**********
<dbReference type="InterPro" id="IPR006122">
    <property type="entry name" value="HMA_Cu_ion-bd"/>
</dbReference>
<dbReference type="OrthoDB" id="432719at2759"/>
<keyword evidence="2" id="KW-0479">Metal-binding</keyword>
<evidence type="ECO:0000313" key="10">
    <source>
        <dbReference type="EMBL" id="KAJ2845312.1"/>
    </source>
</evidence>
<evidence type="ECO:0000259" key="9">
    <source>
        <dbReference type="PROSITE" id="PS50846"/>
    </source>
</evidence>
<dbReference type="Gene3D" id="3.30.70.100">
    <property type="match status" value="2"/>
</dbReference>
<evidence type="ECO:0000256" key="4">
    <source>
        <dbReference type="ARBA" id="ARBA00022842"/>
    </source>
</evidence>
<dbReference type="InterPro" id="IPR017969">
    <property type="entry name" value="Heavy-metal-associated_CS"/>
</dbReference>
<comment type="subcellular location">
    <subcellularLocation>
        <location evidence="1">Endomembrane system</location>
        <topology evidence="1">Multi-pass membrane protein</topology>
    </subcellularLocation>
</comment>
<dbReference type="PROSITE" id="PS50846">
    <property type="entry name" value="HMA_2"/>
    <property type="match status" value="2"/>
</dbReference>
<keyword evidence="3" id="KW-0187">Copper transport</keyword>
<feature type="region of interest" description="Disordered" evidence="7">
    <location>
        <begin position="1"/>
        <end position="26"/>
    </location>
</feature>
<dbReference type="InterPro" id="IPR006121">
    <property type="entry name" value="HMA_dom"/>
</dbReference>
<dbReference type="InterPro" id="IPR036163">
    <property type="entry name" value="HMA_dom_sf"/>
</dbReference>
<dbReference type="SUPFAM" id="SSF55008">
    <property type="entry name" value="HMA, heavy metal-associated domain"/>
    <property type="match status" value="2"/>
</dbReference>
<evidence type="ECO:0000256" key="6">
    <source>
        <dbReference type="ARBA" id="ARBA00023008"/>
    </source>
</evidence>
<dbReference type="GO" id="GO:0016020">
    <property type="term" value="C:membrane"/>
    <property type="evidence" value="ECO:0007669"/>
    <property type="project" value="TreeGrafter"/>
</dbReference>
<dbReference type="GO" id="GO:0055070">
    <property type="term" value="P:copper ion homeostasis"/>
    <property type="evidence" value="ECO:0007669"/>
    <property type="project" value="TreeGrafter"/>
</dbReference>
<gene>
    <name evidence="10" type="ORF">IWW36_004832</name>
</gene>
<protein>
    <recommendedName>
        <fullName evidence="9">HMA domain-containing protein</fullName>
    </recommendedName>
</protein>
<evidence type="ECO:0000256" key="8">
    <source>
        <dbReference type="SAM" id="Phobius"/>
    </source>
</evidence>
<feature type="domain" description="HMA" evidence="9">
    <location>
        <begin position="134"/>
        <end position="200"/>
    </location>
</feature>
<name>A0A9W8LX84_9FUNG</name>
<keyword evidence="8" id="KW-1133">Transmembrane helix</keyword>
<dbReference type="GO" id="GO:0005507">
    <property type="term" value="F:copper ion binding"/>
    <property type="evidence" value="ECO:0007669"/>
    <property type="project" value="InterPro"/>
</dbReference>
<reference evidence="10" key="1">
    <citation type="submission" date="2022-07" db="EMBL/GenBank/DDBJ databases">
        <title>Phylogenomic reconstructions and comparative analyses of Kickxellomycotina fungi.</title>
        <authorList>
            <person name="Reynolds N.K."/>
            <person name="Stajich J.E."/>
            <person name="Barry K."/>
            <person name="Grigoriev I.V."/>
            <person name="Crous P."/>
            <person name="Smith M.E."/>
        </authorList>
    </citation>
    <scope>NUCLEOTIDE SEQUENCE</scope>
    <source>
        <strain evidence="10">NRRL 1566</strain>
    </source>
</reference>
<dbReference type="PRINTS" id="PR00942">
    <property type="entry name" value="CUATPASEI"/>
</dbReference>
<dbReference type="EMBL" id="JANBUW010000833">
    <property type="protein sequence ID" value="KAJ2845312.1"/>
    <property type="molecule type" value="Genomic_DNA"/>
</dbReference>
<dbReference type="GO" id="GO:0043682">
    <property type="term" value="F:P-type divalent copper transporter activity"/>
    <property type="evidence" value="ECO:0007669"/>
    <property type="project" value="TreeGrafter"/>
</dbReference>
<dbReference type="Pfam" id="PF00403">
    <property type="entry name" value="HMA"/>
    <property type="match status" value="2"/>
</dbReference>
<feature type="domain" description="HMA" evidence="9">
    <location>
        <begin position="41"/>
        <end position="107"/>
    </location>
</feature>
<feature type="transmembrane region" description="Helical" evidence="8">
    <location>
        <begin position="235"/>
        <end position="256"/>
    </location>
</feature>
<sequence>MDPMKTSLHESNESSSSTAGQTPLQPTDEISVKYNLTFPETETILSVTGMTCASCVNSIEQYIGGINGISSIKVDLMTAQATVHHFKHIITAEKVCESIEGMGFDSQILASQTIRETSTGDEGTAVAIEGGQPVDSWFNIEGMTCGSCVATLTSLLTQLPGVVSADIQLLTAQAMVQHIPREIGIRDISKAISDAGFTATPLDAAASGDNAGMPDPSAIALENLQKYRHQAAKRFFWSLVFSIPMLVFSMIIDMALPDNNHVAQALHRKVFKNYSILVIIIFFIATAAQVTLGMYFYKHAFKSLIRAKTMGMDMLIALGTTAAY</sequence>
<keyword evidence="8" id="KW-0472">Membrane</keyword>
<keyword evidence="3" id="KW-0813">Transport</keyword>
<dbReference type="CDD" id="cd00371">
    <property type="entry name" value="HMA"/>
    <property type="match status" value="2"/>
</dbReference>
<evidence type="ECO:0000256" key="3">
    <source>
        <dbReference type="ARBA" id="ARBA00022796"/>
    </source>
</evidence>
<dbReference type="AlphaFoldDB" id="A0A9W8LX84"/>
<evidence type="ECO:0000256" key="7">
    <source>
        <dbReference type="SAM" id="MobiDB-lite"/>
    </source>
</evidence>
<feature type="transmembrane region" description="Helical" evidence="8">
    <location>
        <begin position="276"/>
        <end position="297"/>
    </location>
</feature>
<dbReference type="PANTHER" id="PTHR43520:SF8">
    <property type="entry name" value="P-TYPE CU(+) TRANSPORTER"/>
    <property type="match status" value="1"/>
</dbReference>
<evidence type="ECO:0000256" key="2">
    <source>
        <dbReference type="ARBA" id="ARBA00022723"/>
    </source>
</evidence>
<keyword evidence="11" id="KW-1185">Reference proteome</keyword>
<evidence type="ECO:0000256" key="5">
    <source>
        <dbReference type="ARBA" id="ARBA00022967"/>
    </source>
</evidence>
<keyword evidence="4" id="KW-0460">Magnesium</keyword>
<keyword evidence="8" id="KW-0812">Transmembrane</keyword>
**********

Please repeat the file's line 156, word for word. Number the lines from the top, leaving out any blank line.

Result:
    </source>